Situation: “On Tuesday, when we got a large influx of customers…”
Observable Behavior: “you were stocking inventory, but there were a lot of customers at the register with only one cashier…”
Impact: “which created a long line with a long wait time.”
When you conclude your thought, be sure to include an actionable step for future improvement, like: “In the future, if you notice long lines at the register while you’re doing other things, please check on the cashier to see if they need your help.”
6. Document the entire process
Keeping all your communication, onboarding, and training materials in writing and in one central location helps you understand what worked, what didn’t, and what you need to improve for onboarding new hires in the future.
But documenting the onboarding process isn’t just helpful for you to learn from your mistakes — storing your employment contracts, completed job applications, employee handbooks, training packets, background checks, and tax documentation in an accessible location keeps you compliant with the US Department of Labor and the IRS.
7. Include certain benefits
Celebrate and welcome your new hire by offering employee benefits they might not have access to in other places. Benefits like alternative healthcare options, flexible working hours, tuition reimbursement, and holidays off can help your new employee feel excited to be a part of your team and satisfied with their workplace right off the bat.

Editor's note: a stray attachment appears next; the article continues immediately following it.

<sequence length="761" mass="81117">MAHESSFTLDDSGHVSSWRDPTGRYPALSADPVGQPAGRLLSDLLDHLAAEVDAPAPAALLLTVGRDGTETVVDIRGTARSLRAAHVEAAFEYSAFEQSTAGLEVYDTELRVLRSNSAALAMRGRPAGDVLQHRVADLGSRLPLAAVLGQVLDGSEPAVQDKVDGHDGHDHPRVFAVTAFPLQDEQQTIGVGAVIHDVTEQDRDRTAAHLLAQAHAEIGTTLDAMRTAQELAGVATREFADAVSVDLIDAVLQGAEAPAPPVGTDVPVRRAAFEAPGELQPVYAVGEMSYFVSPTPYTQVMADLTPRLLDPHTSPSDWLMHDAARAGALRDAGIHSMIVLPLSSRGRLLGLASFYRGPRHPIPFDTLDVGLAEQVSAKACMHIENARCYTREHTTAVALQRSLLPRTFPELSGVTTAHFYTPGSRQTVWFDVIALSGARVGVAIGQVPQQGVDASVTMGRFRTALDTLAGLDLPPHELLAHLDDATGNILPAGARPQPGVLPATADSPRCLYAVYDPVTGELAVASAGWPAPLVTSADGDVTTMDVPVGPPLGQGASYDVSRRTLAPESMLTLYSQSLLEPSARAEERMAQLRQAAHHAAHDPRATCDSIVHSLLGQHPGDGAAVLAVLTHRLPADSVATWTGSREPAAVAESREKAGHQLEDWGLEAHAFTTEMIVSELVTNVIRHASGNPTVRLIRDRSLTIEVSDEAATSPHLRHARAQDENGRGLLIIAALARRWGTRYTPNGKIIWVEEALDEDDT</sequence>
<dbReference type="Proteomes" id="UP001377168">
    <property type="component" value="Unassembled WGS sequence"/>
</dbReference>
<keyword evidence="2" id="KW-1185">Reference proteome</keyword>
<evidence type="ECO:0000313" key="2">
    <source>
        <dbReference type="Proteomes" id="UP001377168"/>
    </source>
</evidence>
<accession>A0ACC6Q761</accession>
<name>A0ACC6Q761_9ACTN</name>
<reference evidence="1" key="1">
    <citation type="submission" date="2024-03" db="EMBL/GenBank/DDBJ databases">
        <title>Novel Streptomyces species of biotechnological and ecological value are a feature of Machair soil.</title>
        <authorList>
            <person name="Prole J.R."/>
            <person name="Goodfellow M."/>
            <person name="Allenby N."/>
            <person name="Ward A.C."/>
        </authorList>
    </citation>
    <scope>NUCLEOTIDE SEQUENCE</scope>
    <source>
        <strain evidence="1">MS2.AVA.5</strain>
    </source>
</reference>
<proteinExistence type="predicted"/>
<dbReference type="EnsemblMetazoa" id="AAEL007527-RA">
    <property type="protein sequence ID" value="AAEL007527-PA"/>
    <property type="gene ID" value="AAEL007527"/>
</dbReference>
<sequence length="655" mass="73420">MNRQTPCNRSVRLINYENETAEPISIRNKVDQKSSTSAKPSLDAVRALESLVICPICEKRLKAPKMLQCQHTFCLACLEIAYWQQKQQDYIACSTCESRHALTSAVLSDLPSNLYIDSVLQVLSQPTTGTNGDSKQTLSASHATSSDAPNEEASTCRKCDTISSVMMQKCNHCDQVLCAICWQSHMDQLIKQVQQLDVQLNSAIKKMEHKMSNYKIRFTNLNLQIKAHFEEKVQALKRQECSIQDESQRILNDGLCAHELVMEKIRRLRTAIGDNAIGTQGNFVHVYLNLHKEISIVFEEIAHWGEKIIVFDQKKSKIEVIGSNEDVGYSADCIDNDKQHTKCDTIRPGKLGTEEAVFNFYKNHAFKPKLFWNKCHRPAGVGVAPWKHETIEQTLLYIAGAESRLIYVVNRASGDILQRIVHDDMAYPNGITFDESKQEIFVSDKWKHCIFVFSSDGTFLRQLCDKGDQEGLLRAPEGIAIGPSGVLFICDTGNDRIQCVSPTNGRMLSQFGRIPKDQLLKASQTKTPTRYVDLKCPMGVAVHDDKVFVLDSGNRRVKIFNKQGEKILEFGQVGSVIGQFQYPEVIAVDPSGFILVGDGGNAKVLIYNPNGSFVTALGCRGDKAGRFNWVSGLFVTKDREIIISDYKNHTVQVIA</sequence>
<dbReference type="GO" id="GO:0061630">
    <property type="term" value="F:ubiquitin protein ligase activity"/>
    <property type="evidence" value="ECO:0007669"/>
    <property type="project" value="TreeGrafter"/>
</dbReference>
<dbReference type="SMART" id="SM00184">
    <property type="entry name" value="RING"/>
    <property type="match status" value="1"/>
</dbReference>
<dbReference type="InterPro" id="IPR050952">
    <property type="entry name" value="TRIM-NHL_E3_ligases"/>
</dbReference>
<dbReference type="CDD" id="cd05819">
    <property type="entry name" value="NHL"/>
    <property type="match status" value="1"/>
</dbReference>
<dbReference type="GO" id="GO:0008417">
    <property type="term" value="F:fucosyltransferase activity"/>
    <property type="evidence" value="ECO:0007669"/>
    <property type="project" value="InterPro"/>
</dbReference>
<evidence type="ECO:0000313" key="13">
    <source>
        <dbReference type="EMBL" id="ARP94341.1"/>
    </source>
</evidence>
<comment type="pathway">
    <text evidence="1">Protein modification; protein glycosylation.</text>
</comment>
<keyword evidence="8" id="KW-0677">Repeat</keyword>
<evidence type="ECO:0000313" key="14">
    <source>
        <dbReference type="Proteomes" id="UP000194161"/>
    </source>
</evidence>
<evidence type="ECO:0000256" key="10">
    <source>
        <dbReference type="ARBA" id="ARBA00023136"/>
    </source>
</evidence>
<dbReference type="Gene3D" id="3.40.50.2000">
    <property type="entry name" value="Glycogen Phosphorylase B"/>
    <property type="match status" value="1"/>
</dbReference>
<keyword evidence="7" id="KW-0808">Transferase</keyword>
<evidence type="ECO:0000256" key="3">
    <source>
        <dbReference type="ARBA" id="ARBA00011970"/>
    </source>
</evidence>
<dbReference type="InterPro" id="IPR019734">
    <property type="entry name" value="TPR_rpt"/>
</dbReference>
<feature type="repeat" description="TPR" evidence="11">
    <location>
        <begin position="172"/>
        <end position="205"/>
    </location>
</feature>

How Homebase simplifies the hiring process
If you’re looking for a tool that can act as your HR partner, Homebase has got your back. Onboarding with Homebase means you can source and train candidates who’ll pass your probationary period. Here’s how.
Create detailed job posts
Attracting the right candidates means getting into the nitty-gritty of what potential employees really want and showing how you can offer them things like health insurance, predictive scheduling, a good company culture, and development opportunities. You might even feel the need to reach out to a recruiter for help in sourcing more candidates.
But Homebase lets you advertise your job opportunity to multiple online job boards like ZipRecruiter, Craigslist, and Indeed for free, no recruiters required. We even provide job post templates if you’re not sure where to start.
Track and analyze applicants
Managing applicants gets stressful when you’re hopping between different job boards and worrying about how to screen all your candidates thoroughly before you offer them interviews.
You can use Homebase’s hiring and onboarding tool to keep all your applicants together in one place and add screener questions like “Can you work weekends?” and “Do you have a certification?” so you don’t waste your time on applicants who won’t meet your needs.
Schedule interviews with potential candidates
When you’ve found a candidate with great potential and are ready to offer them an interview, Homebase lets you message them and schedule an interview in the same tool, so you don’t need to exchange extra information to stay in touch.
Prepare necessary paperwork
Once you’ve offered your candidate a position, you’ll want to send them the new hire forms you’re legally required to give them right away. These include emergency contact and bank information, an employee handbook with employee policies, benefits, worker’s compensation information, and any necessary tax forms like the W-2, W-4, and 1099.